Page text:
Addictions are everywhere. When most people think of habits, they think of alcohol, drugs, food addictions, gambling, or even porn. Many more people deal with addictions that go unrealized.

My Addiction is Diet Pepsi

My awareness of my addiction to Diet Pepsi became real while reading C.S. Lewis's book, “The Four Loves.” He speaks of addiction for what is and the result it provides us.

Lewis writes, (1)”relief from an unbearable craving. So far as he can still discern tastes at all, he rather dislikes it; but it is better than the misery of remaining sober. Yet through all their permutations and combinations, the distinction between the two classes remains tolerably clear. We may call them Need-pleasures and Pleasures of Appreciation.”

Now, Diet Pepsi does not make me drunk, but it does change my mood, and not likely for the better. But, Diet Pepsi doesn't even really taste good to me anymore as I drink a significant amount of it daily. The appreciation for the taste is gone, is more of my water, than anything else.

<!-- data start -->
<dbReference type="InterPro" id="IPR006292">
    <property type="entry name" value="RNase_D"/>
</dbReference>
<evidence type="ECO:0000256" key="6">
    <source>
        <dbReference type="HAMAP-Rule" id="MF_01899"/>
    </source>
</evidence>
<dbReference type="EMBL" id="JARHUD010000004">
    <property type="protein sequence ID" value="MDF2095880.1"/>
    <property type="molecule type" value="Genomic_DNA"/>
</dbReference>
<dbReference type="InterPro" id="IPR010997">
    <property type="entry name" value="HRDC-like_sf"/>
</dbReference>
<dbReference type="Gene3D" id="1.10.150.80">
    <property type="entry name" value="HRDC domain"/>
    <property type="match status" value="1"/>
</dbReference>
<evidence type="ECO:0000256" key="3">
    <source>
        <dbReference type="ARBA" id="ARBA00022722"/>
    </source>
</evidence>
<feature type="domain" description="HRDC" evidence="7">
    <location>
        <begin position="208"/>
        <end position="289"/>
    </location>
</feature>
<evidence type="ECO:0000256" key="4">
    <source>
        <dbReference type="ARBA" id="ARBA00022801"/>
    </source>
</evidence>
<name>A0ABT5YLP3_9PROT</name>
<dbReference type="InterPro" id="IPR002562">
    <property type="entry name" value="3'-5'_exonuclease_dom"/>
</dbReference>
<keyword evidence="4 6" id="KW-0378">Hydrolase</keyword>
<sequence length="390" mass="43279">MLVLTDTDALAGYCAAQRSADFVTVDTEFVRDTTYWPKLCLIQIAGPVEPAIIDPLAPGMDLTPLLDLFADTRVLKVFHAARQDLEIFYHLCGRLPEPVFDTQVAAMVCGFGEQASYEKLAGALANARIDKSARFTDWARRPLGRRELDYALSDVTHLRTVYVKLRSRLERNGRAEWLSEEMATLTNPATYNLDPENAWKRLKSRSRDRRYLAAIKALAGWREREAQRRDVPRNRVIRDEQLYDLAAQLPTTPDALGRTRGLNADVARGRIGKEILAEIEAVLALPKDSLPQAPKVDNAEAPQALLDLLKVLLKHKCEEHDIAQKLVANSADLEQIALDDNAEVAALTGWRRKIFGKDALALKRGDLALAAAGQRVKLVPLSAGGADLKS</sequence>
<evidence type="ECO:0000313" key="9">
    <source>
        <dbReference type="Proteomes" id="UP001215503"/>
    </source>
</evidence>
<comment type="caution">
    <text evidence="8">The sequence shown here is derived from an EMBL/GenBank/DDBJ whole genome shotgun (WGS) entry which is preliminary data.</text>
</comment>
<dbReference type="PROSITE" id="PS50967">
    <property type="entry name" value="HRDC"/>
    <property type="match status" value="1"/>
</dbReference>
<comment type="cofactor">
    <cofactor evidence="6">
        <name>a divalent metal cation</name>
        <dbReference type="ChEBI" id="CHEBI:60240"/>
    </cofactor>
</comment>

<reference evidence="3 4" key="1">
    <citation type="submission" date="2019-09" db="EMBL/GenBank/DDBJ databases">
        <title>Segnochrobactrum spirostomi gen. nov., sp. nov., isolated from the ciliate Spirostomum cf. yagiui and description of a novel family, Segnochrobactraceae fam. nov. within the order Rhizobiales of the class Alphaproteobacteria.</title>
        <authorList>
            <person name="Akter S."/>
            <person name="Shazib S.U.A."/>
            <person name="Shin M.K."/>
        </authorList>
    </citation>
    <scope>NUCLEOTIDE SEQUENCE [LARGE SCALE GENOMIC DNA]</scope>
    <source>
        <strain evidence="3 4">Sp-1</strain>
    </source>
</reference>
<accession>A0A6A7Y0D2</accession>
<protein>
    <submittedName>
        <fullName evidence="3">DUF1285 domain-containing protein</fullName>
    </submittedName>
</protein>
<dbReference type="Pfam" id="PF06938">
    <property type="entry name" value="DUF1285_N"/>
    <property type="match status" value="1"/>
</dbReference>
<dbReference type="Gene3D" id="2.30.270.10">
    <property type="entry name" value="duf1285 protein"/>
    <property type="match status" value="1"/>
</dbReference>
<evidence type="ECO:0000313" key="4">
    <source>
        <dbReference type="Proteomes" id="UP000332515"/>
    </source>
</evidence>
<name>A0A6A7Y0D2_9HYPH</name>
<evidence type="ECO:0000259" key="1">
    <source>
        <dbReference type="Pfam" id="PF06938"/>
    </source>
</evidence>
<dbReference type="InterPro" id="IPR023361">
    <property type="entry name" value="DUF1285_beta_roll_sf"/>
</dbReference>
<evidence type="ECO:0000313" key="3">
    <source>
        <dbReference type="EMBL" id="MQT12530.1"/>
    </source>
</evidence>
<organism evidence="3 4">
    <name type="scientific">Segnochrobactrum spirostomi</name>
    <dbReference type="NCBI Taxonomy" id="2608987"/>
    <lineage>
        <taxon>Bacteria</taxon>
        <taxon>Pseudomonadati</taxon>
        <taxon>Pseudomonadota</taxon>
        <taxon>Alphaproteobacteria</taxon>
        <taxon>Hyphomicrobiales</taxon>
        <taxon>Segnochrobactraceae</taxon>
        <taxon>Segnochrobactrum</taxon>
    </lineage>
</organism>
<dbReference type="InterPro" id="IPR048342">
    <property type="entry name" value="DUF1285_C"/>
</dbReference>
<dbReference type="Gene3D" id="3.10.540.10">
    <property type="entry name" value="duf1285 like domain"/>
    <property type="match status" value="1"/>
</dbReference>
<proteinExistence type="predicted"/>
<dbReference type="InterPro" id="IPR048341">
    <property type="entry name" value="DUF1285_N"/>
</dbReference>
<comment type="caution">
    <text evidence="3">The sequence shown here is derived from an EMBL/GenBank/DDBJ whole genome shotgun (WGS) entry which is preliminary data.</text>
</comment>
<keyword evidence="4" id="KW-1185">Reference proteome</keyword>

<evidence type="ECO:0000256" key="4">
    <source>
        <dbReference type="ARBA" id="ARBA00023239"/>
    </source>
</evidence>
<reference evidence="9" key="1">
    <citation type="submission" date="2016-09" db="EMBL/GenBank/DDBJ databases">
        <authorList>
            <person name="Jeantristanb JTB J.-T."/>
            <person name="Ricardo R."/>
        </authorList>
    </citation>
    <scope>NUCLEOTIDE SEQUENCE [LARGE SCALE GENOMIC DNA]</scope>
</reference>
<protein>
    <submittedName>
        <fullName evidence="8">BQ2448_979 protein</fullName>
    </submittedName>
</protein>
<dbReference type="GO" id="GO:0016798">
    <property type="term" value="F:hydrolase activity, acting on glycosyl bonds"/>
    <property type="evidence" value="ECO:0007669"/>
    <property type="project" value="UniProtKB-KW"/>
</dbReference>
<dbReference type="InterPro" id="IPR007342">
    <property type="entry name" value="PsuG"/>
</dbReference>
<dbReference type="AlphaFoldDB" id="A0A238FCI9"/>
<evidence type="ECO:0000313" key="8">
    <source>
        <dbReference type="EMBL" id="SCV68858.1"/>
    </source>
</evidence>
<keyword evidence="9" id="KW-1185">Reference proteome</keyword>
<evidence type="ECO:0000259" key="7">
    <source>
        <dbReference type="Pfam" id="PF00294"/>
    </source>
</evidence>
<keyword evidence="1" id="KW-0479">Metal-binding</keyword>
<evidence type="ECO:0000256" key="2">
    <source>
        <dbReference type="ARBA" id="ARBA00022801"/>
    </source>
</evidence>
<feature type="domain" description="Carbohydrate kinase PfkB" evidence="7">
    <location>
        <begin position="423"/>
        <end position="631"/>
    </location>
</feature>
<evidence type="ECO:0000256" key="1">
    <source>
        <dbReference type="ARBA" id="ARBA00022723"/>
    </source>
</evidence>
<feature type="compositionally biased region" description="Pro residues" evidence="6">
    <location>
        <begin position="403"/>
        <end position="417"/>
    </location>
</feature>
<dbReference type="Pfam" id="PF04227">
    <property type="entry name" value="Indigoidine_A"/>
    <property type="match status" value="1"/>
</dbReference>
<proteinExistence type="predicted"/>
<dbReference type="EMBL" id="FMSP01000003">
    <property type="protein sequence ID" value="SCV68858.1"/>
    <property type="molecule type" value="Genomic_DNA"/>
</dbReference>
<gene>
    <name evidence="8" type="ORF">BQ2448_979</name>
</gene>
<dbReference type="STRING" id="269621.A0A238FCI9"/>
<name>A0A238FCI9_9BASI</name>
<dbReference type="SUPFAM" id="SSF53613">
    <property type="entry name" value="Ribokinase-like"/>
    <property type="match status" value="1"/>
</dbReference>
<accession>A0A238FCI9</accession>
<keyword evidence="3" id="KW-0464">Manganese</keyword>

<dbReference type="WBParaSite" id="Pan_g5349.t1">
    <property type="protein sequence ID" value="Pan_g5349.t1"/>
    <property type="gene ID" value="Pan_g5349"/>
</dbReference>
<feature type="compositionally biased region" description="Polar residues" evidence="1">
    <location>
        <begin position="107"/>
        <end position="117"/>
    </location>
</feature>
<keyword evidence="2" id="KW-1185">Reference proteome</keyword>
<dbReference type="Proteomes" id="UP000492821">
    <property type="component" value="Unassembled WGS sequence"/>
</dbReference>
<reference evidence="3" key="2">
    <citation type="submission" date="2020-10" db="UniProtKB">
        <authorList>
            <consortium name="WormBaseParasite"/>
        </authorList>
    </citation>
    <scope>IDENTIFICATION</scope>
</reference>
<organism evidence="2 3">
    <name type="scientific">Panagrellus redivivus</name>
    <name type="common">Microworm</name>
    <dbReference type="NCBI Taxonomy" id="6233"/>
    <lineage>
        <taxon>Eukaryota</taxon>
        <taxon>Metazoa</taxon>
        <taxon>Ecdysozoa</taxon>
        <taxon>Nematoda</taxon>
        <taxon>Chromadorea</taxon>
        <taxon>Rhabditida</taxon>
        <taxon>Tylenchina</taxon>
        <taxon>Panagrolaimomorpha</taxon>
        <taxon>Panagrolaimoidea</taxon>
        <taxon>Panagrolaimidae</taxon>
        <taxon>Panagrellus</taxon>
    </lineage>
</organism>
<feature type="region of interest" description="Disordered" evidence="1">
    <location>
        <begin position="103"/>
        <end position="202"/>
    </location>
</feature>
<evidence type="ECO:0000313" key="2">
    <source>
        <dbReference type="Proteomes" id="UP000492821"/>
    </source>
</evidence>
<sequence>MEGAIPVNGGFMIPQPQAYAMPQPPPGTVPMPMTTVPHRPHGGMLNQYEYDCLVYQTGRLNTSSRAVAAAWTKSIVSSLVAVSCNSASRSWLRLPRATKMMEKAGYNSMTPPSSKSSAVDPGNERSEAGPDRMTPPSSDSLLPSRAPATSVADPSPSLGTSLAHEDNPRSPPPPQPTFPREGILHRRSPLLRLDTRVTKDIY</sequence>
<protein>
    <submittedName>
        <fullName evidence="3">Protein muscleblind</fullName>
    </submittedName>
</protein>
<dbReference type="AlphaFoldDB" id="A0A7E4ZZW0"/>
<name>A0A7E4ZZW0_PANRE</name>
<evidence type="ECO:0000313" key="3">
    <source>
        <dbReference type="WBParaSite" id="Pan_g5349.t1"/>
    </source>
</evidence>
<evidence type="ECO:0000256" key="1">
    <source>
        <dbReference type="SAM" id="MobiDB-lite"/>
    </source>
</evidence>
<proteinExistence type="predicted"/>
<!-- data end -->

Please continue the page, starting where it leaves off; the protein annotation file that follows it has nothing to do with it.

I have trouble going to sleep, and my stomach seems to be upset more as of late. Should I do without the Diet Pepsi, and is it an addiction?

Yes, it should go, and I've quit it before for extended periods of time. The one thing that happens after an extended period away is the returning pleasure of the taste that I once had.

I think my appreciation of the smooth taste of an expensive bottle of wine would also change to seeing it much the same if I consumed as much of the spirit.

As an addict of Diet Pepsi, it will be somewhat of a struggle to leave the beverage and trade it preferably for water, or something else less likely to become a habit.

And then I can think of other things that become addictions, which are the desired taste, only to become water or worse something that does not taste so well.

Keep Pleasure From Turning To Addiction Via Need

How we see and use things in our life is something we need to be aware of, and manage, as turning our affection into needs which destroy our passions. Realize them for what they are and moderate before they switch from a pleasure to a need.

1 – Lewis, C. S. The Four Loves (pp. 14-15). HarperOne. Kindle Edition.